• Medical, hospital and rehabilitation expenses
  • Workers compensation payments, and
  • Higher insurance premiums or even loss of insurability

These direct costs are obvious and can be high, but they are only a portion of the total cost your company pays as a result of an accident.

Indirect Costs – The Hidden Impact

When an injury occurs, it triggers a series of events that are not accounted for in the direct expenses of the incident. This hidden costs arise from a multitude of factors which all stem from the initial injury and include:

Lost Time. After an injury, the employee will not return to work for any time from an hour to weeks. The Bureau of Labor Statistics estimates that for workers in heavy construction, each nonfatal occupational injury or illness results in an employee’s absence for eight to nine days of work. There are additional lost time issues for the people who stopped work to help or treat the injured person.

Productivity. The accident will impact everyone in the area and may disrupt productivity for hours or days and can result in quality disruptions, unmet orders or missed deadlines. There may be a damaged machinery or equipment that must be repaired or replaced and there may be a need for cleaning the area where the accident occurred. Overtime costs also increase as employees struggle to make up for time lost due to the accident.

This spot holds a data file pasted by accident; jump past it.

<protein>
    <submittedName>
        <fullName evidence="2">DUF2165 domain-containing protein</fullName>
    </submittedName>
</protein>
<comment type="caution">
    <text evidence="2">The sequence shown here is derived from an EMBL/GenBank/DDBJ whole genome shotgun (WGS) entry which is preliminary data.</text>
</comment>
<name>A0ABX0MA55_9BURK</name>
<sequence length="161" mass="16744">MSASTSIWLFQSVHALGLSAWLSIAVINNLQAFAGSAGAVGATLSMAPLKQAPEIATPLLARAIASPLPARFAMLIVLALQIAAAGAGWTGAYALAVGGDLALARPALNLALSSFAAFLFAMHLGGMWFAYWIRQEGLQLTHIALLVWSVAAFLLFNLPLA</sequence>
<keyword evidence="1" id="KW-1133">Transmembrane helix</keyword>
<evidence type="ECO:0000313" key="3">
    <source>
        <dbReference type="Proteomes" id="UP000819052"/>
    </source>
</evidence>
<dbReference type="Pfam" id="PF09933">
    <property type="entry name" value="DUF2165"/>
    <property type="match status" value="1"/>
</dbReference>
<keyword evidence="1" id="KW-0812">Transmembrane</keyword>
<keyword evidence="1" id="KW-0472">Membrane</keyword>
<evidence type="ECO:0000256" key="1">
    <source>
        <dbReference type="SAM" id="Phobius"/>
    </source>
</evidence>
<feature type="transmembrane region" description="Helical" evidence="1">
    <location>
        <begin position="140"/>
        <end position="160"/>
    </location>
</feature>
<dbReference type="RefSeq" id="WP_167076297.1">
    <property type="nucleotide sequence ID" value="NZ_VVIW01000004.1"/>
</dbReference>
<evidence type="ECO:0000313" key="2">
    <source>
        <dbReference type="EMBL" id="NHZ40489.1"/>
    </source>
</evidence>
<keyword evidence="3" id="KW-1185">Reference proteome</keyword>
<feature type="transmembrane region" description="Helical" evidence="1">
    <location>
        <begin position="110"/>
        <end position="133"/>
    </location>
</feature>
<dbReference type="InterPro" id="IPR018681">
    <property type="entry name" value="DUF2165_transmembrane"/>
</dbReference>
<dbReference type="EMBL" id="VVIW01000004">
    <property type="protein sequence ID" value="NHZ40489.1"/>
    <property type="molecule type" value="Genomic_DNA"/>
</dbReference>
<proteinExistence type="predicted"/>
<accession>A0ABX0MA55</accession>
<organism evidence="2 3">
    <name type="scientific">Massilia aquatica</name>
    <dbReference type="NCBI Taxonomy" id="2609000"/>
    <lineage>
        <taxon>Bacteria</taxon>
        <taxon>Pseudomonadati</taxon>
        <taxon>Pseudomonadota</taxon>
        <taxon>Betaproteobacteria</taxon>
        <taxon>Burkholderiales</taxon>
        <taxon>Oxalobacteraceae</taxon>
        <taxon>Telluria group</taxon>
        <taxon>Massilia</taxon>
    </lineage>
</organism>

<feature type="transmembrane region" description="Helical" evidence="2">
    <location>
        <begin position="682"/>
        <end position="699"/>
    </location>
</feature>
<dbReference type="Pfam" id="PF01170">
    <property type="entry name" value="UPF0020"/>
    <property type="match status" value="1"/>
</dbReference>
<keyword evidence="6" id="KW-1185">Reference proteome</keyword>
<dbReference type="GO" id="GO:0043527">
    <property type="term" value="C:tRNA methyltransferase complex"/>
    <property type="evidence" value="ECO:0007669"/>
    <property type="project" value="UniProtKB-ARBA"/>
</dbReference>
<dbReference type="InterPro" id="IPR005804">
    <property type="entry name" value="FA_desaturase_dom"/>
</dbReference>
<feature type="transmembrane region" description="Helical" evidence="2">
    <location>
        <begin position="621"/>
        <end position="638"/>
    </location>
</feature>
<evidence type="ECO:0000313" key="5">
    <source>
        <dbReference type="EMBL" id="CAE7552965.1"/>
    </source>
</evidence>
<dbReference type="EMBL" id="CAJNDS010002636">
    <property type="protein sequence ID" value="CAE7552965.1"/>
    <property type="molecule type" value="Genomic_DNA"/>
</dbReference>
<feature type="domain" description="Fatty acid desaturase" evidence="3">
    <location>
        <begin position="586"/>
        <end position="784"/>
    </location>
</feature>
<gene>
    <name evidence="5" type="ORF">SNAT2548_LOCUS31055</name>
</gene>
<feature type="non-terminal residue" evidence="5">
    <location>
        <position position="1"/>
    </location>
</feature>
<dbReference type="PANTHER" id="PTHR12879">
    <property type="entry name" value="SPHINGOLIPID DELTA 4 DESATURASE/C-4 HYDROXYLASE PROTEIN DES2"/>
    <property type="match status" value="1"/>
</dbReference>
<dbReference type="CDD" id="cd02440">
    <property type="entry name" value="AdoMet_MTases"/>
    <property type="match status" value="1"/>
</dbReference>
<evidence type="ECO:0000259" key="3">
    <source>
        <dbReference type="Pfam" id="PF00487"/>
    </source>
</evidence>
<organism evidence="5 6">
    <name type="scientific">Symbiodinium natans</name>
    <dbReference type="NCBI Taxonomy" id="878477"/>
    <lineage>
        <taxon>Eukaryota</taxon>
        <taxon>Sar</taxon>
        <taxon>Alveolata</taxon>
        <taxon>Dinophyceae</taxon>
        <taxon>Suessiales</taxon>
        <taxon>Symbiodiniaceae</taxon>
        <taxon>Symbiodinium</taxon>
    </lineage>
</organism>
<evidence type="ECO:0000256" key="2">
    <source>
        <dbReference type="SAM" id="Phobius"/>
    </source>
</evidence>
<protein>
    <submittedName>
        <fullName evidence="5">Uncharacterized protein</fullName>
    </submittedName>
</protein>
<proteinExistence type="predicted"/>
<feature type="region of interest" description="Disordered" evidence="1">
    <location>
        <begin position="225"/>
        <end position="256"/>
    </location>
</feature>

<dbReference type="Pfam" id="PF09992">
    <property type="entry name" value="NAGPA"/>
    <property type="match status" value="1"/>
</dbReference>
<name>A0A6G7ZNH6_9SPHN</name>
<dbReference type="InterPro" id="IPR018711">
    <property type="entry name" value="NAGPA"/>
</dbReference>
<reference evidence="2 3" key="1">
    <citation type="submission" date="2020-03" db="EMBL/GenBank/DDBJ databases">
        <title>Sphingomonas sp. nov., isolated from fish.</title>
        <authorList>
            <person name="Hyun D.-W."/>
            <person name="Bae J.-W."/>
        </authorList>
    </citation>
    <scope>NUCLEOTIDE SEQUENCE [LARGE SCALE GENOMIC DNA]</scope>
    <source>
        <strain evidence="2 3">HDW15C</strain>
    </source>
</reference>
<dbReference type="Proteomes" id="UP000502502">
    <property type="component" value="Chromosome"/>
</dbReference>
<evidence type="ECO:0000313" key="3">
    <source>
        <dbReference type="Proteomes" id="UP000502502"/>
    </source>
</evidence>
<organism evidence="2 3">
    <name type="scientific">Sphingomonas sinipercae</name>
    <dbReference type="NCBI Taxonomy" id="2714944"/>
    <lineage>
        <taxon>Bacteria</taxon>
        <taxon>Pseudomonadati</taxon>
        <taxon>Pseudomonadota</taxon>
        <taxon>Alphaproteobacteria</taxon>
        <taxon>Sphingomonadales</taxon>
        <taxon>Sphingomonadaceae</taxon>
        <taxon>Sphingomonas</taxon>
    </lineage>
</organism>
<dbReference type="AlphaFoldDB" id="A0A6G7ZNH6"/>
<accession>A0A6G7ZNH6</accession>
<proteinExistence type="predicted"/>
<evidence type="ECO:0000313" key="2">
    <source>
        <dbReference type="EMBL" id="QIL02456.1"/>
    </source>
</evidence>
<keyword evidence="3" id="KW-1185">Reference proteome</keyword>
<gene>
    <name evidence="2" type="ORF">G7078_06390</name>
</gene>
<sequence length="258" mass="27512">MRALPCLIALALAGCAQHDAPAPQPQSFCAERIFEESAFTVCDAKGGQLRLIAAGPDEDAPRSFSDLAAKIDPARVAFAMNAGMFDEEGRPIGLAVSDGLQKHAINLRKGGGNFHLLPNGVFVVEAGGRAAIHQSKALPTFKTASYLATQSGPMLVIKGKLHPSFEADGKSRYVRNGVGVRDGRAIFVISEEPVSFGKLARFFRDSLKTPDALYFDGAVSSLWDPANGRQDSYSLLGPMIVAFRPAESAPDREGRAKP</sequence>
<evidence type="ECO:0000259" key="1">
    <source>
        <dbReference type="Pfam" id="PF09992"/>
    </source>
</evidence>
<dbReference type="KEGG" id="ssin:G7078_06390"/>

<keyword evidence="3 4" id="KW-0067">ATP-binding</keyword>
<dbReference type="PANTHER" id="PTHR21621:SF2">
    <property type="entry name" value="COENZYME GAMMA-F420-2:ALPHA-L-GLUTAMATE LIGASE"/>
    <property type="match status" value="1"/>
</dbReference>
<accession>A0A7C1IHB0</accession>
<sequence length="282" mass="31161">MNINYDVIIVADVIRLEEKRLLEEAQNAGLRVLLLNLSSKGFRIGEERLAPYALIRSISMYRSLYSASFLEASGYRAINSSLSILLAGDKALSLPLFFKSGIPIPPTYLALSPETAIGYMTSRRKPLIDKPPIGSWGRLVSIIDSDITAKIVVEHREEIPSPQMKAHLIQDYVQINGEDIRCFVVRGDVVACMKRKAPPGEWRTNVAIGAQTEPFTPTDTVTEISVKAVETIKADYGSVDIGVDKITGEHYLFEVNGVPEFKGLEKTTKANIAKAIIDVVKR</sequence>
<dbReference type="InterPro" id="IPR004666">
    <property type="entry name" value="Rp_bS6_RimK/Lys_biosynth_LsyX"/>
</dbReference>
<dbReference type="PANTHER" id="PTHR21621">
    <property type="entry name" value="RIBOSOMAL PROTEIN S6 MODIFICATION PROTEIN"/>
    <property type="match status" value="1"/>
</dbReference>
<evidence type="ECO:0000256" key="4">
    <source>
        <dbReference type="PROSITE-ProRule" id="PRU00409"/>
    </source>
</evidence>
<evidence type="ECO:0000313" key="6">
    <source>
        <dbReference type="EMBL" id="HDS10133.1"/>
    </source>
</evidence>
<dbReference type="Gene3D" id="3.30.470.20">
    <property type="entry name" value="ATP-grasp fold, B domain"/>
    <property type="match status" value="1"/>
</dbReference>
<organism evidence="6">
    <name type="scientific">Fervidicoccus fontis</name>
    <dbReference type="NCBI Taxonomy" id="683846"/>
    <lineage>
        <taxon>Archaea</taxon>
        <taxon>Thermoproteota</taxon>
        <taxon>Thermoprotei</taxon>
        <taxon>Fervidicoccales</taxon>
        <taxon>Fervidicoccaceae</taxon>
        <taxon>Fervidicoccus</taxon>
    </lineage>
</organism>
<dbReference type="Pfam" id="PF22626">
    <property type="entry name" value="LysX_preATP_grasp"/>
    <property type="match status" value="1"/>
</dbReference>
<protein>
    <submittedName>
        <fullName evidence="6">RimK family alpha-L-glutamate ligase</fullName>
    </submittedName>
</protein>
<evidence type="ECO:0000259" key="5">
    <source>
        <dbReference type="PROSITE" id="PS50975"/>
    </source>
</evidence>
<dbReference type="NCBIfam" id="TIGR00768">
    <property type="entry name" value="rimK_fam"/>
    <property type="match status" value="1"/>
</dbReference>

Incident Investigation and Reporting. Supervisors and foremen need to investigate the cause of the accident, which may take minutes, hours or days. Depending on the injuries incurred, OSHA requires immediate reporting, which disrupts all levels of the operations from foreman to administration. Management time might be spent addressing questions from regulators or attorneys. Legal representation may be required and legal fees will mount.

Staffing Issues: Depending on the anticipated lost days and job requirements, you may need to hire and train temporary employees. This begins with posting the job, interviewing appropriate candidates and then hiring the person on a part-time basis. Training must occur to assure the temporary employee is effective and safe on your worksite.